tendon


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Related to tendon: Achilles tendon

tendon

 [ten´don]
a cord or band of strong white fibrous tissue that connects a muscle to a bone. When the muscle contracts it pulls on the tendon, which moves the bone. Tendons are extremely tough and are seldom torn, even when an injury is severe enough to break a bone or tear a muscle. One of the most prominent tendons is the achilles tendon.
Frequently injured tendons. From Copstead, 1995.

ten·don

(ten'dŏn), [TA]
A nondistensible fibrous cord or band of variable length that is the part of the muscle (some authorities, however, consider it as part of the muscle complex), which connects the fleshy (contractile) part of muscle with its bony attachment or other structure; it may unite with the fleshy part of the muscle at its extremity or may run along the side or in the center of the fleshy part for a longer or shorter distance, receiving the muscular fibers along its border; when determining the length of a muscle, the tendon length is included as well as the fleshy part; it consists of fascicles of densely arranged, almost parallel collagenous fibers, rows of elongated fibrocytes, and a minimum of ground substance.
Synonym(s): tendo [TA], sinew
[L. tendo]

tendon

(tĕn′dən)
n.
A band of tough, inelastic fibrous tissue that connects a muscle with its bony attachment.

ten·don

(ten'dŏn) [TA]
A nondistensible fibrous cord or band of variable length that connects the fleshy (contractile) part of muscle with its bony attachment or other structure; it may unite with the fleshy part of the muscle at its extremity or may run along the side or in the center of the fleshy part for a longer or shorter distance, receiving the muscular fibers along its border; when the length of a muscle is determined, the tendon length is included; it consists of fascicles of very densely arranged, almost parallel collagenous fibers, rows of elongated fibrocytes, and a minimum of ground substance.
Synonym(s): sinew, tendo.
[L. tendo]

tendon

A strong band of COLLAGEN fibres that joins muscle to bone or cartilage and transmits the force of muscle contraction to cause movement. Tendons are often provided with sheaths in which they move smoothly, lubricated by a fluid secreted by the sheath lining. Tendons may become inflamed, or may be torn or cut.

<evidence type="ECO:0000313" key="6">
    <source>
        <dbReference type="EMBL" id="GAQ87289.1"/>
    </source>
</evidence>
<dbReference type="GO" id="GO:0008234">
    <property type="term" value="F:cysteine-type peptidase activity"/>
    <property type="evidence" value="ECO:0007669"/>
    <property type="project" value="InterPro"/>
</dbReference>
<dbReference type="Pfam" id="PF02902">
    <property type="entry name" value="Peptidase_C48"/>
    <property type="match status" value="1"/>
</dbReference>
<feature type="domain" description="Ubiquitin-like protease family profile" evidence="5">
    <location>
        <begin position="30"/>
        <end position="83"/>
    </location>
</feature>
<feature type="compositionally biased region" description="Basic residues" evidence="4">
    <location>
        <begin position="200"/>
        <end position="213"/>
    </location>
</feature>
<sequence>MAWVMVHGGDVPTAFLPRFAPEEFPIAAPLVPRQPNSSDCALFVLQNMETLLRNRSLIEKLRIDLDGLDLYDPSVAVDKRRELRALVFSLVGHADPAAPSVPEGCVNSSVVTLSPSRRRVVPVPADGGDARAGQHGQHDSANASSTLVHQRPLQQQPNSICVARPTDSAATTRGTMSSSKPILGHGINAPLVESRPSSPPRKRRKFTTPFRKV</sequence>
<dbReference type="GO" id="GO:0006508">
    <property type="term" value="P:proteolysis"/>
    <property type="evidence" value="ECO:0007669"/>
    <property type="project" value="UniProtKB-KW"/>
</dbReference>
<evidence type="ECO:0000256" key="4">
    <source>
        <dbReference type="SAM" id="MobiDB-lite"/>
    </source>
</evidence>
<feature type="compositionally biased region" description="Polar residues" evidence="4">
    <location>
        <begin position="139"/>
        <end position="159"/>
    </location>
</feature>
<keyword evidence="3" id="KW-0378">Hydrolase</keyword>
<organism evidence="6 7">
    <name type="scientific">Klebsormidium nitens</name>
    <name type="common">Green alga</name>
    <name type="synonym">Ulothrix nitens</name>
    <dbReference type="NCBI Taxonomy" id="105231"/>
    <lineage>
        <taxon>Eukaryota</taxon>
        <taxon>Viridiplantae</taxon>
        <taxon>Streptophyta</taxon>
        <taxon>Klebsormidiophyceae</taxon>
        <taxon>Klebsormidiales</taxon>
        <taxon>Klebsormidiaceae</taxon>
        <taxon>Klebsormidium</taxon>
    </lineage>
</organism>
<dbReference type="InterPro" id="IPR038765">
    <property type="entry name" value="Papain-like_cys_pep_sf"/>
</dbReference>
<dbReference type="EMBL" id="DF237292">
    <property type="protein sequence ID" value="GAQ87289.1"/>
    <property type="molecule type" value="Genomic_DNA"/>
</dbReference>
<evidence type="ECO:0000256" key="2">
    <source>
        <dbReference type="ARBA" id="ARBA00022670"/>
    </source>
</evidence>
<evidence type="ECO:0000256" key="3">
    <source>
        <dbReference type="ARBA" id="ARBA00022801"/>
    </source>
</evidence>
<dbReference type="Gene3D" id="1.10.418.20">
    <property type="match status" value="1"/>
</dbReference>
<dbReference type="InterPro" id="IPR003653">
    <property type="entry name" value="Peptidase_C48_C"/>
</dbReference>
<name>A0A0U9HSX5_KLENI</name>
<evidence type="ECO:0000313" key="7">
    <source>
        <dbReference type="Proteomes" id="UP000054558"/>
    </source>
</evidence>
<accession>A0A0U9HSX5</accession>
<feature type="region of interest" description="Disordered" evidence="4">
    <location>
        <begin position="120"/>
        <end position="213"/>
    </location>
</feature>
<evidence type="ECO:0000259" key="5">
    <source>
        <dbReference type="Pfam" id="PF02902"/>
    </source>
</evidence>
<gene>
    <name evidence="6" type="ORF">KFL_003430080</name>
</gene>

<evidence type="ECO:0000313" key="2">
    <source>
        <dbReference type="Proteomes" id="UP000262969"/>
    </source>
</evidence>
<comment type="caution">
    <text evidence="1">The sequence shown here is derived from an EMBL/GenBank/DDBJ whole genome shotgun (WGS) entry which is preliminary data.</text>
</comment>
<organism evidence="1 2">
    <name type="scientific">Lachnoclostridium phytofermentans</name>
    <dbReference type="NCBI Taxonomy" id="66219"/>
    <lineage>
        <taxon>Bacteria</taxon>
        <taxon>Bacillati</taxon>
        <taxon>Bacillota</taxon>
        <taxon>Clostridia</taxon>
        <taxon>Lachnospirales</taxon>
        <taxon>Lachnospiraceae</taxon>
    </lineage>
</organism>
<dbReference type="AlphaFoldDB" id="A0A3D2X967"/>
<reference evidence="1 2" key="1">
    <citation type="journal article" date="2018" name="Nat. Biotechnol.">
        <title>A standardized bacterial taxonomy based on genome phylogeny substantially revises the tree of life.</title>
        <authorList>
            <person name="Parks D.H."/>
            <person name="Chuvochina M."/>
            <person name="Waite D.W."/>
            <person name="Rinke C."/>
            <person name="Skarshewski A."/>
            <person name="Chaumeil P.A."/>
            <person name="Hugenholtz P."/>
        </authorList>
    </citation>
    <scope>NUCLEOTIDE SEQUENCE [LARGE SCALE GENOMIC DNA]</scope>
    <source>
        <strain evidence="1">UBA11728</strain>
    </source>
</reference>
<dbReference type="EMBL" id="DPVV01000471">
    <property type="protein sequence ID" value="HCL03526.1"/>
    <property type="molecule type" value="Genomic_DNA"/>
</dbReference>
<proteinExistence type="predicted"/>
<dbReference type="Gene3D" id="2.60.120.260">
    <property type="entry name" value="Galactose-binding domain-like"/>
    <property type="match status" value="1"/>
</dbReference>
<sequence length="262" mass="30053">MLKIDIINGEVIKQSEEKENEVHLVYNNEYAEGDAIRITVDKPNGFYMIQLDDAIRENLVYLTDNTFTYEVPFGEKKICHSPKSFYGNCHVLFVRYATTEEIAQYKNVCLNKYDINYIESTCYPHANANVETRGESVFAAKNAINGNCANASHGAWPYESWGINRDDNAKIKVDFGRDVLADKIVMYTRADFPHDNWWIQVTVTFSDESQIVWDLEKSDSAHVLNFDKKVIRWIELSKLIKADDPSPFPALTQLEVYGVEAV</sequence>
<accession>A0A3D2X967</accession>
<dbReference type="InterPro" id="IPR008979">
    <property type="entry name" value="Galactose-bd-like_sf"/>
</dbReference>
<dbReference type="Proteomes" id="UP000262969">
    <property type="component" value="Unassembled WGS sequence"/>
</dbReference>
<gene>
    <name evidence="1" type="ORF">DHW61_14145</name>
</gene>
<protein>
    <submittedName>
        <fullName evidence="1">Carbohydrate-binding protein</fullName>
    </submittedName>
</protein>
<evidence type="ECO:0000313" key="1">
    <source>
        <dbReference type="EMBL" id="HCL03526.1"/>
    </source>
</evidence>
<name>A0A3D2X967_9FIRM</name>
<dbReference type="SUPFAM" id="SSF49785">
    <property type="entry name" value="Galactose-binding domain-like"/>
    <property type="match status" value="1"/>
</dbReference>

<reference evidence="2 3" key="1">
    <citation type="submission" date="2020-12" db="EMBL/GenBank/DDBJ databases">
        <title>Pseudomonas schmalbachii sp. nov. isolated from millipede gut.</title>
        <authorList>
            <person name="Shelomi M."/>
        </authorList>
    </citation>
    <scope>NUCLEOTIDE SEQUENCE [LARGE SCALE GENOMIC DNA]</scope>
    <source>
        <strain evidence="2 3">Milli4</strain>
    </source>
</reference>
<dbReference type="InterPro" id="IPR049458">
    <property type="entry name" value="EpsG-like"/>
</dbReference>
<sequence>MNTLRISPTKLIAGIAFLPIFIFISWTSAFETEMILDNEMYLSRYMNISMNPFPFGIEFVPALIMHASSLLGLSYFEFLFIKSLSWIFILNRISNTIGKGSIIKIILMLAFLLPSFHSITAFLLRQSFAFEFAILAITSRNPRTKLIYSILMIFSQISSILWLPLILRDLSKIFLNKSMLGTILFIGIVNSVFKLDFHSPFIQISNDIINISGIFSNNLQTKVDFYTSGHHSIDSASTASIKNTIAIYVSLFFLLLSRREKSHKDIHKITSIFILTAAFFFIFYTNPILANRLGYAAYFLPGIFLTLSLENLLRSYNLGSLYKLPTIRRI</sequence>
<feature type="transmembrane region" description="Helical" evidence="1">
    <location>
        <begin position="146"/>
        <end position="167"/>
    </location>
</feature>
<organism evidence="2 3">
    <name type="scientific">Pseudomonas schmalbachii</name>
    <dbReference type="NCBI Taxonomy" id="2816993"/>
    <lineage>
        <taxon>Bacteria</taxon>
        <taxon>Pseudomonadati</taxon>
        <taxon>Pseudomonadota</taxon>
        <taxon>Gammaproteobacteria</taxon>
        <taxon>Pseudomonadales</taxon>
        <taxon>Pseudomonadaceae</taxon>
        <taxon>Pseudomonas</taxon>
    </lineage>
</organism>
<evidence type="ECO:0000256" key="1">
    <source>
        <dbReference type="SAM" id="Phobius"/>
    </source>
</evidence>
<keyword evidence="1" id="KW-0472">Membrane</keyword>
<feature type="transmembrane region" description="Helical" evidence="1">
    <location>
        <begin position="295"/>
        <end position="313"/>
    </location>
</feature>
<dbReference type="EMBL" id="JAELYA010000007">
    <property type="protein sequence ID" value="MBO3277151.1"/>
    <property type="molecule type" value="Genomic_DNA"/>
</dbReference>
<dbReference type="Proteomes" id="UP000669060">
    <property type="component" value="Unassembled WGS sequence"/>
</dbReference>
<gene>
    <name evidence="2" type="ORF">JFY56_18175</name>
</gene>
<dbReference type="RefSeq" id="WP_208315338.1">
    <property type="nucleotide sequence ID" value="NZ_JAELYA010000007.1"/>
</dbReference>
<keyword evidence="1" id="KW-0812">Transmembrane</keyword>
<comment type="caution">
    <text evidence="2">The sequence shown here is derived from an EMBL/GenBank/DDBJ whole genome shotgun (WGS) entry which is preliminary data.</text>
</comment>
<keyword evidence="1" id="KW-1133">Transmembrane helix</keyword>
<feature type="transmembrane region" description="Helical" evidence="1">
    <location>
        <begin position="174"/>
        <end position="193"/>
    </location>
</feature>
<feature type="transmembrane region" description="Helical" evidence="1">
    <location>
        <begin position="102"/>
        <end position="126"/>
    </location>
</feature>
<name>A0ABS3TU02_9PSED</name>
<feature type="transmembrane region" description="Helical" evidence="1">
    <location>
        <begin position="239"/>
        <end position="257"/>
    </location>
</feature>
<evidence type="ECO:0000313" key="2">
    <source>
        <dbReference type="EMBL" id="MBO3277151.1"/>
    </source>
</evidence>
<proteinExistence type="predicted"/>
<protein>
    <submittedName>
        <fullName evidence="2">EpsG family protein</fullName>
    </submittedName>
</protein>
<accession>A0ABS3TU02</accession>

tendon

a bunch of parallel COLLAGEN fibres making up a band of CONNECTIVE TISSUE which serves to attach a muscle to a bone. The fibres become continuous with the collagen sheath around the muscle fibres and with the connective tissue covering the bone surface, making a strong cord with no weak connections.

Tendon

A tough cord of dense white fibrous connective tissue that connects a muscle with some other part, especially a bone, and transmits the force which the muscle exerts.

ten·don

(ten'dŏn) [TA]
Nondistensible fibrous cord or band of variable length that is part of muscles (some authorities, however, consider it as part of the muscle complex), which connects fleshy (contractile) part of muscle with its bony attachment or other structure.
[L. tendo]
References in periodicals archive ?
These pathologies can cause degeneration or tendon tear of fibularis brevis muscle (Clarkson et al., 2013).
2006), the muscle was shown to have an accessory tendon and tripartite insertion.
A transosseous repair of the short head of the biceps tendon was performed utilizing an Arthrex BicepsButton[TM] (Arthrex, Inc., Naples, Florida, USA) after whip-stitching the raptured tendon with #2 FiberWire (Arthrex, Inc.), (Fig.
Tenya is regarded as the most successful Japanese tempura tendon chain with more than 200 stores across several Asian countries, mainly in Japan in the metropolitan Tokyo area.
La ruptura de tendon de Aquiles (RTA) es una lesion comun y frecuentemente producida por la actividad fisica en hombres durante decadas (1-4).
Tendon-bone interface with SVF-FG treatment formed a four-layer structure similar to the direct dead point, which successively includes the tendon, fibrocartilage, calcified cartilage, and bone tissue.
Patellar tendon stiffness was assessed using myotonometric measurements obtained with the Myoton Pro device (Myoton AS, Tallin, Estonia).
Studies established the need to apply viscoelastic agents that do not affect the healing process negatively and at the same time can also protect the gliding function of the tendon for successful tendon treatment.
Methods: Twenty four fresh frozen cadaver Achilles tendon specimens were collected and randomly divided into three groups (n=8), Group-A Bunnell suture method, Group-B Bosworth suture and Group-C anchor suture respectively.
(2007) showed that Achilles tendon compliance is optimized for muscle efficiency during prolonged running.